Eli Broad, founder of SunAmerica Inc. and KB Home, former member of the Caltech Board of Trustees, and a Life Member of the Caltech community passed away on April 30, 2021. He was 87 years old.
An entrepreneur, civic leader, and philanthropist who earned distinction as a patron of Los Angeles, Broad was an influential advocate for and generous benefactor of life sciences research, public education, and the arts. Throughout his life, he worked to create and foster new businesses, education organizations, scientific research institutions, and museums.
At Caltech, Broad's commitment was most evident through his enduring leadership on the Caltech Board of Trustees and his longstanding and continued investments in the Institute. In partnership with his wife Edythe, Broad donated more than $40 million to the biological sciences at Caltech through the Eli and Edythe Broad Foundation. Their generosity helped to establish in 2002 the Broad Center for Biological Sciences, an interdisciplinary campus hub that houses research groups exploring diseases, disorders, and medical treatments and therapies, and continues to provide flexible funding for professors to pursue bold new areas of science. The Broads also endowed the David Baltimore Professorship at Caltech to honor the long-time Broad Foundation board member and Caltech president emeritus.
"Eli Broad's distinctive vision and influence shaped the landscape of Los Angeles, cultivating the arts, education, and science, and enriching our society," says Caltech president Thomas F. Rosenbaum, Sonja and William Davidow Presidential Chair and professor of physics. "At Caltech, Eli and Edye catalyzed research in the life sciences, helping our faculty and students illuminate nature and improve the human condition. He will be sorely missed."
Broad was named to the Caltech Board of Trustees in 1993 and became a Life Member of the Caltech community in 2007. During his time of active service on the board, Broad chaired the Investment Committee and was a member of the Executive Committee, the Audit and Compliance Committee, the Buildings and Grounds Committee, and the Nominating Committee.
"Through his philanthropy and friendship, Eli Broad commemorated Caltech's history and propelled us into the future," says David L. Lee (PhD '74), chair of the Caltech Board of Trustees. "He was a champion for education and science, ensuring the future of discovery for generations to come."
Broad was born on June 6, 1933, in New York. He graduated from Michigan State University in 1954 with a BA in accounting. Over a five-decade career in business, Broad built two Fortune 500 companies from the ground up, Kaufman and Broad Homebuilding Corporation (now known as KB Home) and SunAmerica Inc.
In recent years, the Broads devoted themselves to philanthropy as founders of the Broad Art Foundation, established to increase public access to contemporary art through an enterprising loan program, and the Eli and Edythe Broad Foundation, which they formed to advance entrepreneurship for the public good in education, science, and the arts.
The Broad Art Foundation is a lending library of contemporary artworks that have been loaned more than 8,000 times to more than 500 museums and galleries worldwide. Broad also helped to transform Los Angeles's cultural scene with pivotal roles in the creation of the Los Angeles Museum of Contemporary Art, the Walt Disney Concert Hall, and the Broad, an art museum that he financed personally.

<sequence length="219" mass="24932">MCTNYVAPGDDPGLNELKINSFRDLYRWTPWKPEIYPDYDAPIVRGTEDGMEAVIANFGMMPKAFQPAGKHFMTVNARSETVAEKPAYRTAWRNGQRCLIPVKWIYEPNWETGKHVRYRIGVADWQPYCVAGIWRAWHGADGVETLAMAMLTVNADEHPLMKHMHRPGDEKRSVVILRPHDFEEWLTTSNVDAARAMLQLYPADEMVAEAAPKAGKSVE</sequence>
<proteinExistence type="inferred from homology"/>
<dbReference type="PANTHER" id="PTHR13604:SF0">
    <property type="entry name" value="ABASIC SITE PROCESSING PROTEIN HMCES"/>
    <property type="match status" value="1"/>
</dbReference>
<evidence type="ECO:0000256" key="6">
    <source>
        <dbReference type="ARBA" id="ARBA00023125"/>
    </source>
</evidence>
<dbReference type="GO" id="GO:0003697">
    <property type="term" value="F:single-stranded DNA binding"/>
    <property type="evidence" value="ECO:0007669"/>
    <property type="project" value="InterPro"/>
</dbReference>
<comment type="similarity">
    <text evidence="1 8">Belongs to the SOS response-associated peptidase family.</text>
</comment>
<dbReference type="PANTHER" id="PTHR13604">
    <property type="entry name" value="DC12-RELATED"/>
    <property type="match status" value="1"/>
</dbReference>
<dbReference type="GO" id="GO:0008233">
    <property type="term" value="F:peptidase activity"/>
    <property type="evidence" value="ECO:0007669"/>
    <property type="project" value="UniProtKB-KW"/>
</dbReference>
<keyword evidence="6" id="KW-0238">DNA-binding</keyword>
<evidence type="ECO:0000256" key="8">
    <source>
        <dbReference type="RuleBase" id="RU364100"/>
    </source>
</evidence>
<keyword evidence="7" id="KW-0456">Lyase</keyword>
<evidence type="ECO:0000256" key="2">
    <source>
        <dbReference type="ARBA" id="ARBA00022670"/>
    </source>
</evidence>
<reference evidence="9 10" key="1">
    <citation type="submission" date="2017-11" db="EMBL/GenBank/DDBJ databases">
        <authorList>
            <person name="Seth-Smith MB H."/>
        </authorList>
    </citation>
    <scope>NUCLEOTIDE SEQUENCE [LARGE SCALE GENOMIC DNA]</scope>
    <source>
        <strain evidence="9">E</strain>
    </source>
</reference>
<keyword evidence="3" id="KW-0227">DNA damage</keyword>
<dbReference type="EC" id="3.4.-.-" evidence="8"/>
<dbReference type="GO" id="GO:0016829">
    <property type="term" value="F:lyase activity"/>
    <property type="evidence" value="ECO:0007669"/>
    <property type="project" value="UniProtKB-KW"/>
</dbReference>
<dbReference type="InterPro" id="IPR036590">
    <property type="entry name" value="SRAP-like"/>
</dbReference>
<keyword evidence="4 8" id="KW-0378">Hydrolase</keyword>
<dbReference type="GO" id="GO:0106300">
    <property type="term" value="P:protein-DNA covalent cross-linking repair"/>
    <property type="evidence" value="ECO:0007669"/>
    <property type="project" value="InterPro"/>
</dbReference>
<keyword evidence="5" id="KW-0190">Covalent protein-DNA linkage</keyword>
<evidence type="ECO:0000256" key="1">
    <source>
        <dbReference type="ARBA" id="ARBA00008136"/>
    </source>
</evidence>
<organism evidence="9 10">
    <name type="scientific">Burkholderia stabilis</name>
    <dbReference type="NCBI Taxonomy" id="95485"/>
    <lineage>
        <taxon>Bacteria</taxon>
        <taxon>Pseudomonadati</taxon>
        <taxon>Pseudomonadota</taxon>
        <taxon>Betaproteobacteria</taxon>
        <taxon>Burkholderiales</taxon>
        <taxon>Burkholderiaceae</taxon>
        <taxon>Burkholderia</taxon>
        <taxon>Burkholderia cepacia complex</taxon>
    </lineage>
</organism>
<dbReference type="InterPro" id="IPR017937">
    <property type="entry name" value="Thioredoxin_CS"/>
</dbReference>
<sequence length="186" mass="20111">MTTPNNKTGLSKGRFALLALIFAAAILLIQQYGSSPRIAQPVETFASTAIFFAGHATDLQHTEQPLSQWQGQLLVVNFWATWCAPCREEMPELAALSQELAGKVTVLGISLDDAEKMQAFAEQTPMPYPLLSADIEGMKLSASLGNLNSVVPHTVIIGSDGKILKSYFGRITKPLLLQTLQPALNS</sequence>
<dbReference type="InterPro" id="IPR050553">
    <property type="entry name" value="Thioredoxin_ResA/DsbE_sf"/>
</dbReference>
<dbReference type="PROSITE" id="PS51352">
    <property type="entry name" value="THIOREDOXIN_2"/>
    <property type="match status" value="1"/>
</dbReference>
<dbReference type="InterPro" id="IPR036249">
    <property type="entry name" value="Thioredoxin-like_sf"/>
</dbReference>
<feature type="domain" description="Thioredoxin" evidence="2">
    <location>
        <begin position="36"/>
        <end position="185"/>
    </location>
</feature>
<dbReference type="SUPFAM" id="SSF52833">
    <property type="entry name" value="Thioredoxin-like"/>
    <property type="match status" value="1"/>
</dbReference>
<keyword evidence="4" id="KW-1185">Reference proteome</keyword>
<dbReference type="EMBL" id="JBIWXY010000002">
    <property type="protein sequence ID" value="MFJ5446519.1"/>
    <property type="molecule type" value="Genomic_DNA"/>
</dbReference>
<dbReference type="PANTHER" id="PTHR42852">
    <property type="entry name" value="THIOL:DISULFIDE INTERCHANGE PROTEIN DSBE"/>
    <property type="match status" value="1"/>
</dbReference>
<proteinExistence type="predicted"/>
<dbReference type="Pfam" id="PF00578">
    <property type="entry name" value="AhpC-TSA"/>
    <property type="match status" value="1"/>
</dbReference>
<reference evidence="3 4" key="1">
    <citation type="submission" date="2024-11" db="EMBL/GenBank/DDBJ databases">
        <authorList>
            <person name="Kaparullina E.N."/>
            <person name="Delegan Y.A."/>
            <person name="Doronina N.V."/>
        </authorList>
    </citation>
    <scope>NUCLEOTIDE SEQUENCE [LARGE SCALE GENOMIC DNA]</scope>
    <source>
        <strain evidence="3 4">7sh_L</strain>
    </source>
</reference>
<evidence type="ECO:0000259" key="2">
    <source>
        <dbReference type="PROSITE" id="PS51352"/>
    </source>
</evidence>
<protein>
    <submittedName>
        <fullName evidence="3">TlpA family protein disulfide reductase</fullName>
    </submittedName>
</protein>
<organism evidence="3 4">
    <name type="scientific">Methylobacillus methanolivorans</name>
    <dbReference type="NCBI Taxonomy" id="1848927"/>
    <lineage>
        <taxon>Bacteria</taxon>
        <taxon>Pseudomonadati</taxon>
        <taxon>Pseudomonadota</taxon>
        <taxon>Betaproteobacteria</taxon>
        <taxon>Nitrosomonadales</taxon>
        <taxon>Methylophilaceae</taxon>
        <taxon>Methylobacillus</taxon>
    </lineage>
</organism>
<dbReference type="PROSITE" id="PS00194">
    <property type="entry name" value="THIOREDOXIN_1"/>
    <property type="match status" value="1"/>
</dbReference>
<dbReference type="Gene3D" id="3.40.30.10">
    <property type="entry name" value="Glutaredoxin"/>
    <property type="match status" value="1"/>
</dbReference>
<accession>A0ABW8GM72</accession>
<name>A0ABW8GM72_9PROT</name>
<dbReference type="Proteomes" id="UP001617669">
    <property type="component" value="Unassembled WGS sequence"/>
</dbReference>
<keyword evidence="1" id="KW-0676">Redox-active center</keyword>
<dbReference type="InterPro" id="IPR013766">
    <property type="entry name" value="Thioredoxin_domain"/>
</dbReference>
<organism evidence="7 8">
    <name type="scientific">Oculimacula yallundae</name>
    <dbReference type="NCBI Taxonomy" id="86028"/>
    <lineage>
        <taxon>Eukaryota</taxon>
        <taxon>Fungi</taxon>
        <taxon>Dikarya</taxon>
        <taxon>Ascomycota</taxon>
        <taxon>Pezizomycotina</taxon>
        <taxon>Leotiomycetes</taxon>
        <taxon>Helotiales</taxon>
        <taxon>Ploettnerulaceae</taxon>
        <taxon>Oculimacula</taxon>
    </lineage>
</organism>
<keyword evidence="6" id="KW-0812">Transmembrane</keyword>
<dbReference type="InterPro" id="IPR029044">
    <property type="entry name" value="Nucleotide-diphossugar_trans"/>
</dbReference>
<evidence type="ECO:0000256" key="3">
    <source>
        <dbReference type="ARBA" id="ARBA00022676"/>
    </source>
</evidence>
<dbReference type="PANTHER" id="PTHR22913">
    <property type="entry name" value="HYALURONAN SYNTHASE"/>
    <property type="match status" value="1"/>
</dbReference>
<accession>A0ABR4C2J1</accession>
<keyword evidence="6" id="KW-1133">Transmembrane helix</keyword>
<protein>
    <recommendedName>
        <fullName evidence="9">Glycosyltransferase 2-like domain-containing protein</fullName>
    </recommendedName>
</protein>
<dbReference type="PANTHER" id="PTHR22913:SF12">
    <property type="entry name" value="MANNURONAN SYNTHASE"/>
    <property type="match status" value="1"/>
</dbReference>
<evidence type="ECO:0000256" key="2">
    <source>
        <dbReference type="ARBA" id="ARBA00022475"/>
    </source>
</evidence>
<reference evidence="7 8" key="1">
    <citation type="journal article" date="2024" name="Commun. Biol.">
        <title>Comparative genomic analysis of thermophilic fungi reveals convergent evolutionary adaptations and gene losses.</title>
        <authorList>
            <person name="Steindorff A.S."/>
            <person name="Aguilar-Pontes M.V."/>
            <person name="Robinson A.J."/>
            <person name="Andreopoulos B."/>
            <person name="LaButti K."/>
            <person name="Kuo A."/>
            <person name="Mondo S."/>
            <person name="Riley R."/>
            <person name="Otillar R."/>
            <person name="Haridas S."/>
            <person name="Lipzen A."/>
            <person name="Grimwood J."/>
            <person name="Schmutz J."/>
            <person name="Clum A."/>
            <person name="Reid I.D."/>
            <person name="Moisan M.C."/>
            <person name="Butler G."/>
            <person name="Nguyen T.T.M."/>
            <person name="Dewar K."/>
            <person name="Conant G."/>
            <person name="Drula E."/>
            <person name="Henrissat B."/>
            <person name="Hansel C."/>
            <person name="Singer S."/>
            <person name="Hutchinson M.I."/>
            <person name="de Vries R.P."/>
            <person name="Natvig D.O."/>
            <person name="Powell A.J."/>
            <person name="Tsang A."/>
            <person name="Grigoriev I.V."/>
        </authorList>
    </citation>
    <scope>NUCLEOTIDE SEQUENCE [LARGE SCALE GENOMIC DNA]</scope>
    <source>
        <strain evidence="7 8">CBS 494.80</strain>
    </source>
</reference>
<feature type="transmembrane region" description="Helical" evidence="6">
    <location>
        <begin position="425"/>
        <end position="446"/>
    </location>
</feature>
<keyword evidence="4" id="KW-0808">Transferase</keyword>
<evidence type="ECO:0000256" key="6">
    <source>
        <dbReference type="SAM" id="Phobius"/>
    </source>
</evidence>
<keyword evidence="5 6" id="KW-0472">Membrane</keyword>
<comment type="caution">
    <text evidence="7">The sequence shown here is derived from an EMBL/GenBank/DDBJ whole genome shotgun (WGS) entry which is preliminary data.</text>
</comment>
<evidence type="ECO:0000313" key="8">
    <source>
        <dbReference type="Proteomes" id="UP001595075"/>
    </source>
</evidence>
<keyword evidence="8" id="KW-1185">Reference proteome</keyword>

The Eli and Edythe Broad Foundation's major education initiatives, which have resulted in more than $600 million in charitable investments across the country, include the $1 million Broad Prize for Urban Education, the Broad Academy, and the Broad Residency in Urban Education. To advance innovative scientific and medical research, the Foundation has allocated more than $800 million in donations to research that contributes to the understanding of human genomics, stem cells, cancer, AIDS, inflammatory bowel disease, and the molecular basis of immune response. Along with his contributions to Caltech, Broad supported life sciences research at UCLA, USC, UC San Francisco, MIT, and Harvard. In partnership with Harvard and MIT, Broad helped establish the Broad Institute, a Cambridge-based research center that has led in the development of computational tools for analyzing genome data and generated more cancer genome data than any other center in the world.
Building the Broad Institute, was "the most satisfying and important philanthropy of his life," says Caltech President Emeritus and Distinguished Professor of Biology David Baltimore, who was introduced to Broad first through their leadership roles at Caltech and later continued to collaborate through the Broad Foundation, for which Baltimore served as board member.
"His generosity and concern for the City of Los Angeles, for the arts, and for the biomedical sciences, was on a scale that was qualitatively different than anyone else," Baltimore added. "And while he had no scientific background himself, his belief in and commitment to the people around him enabled him to move forward the kinds of biological science—stem cell science, genomic science—that have made a huge difference the last couple of decades."
Broad was elected a fellow of the American Academy of Arts and Sciences in 2001 and was extensively recognized for his philanthropic endeavors. Among his honors, Broad received the Carnegie Medal of Philanthropy in 2007 and the Los Angeles Arts Council Life Achievement/Arts Award in 1989. In 1995, he received the Legion d'Honneur Insignia of the Chevalier from the government of France.
He is survived by Edythe, his wife of 66 years; sons Jeffrey and Gary Broad; and other family members.
This story was updated on May 3, 2021.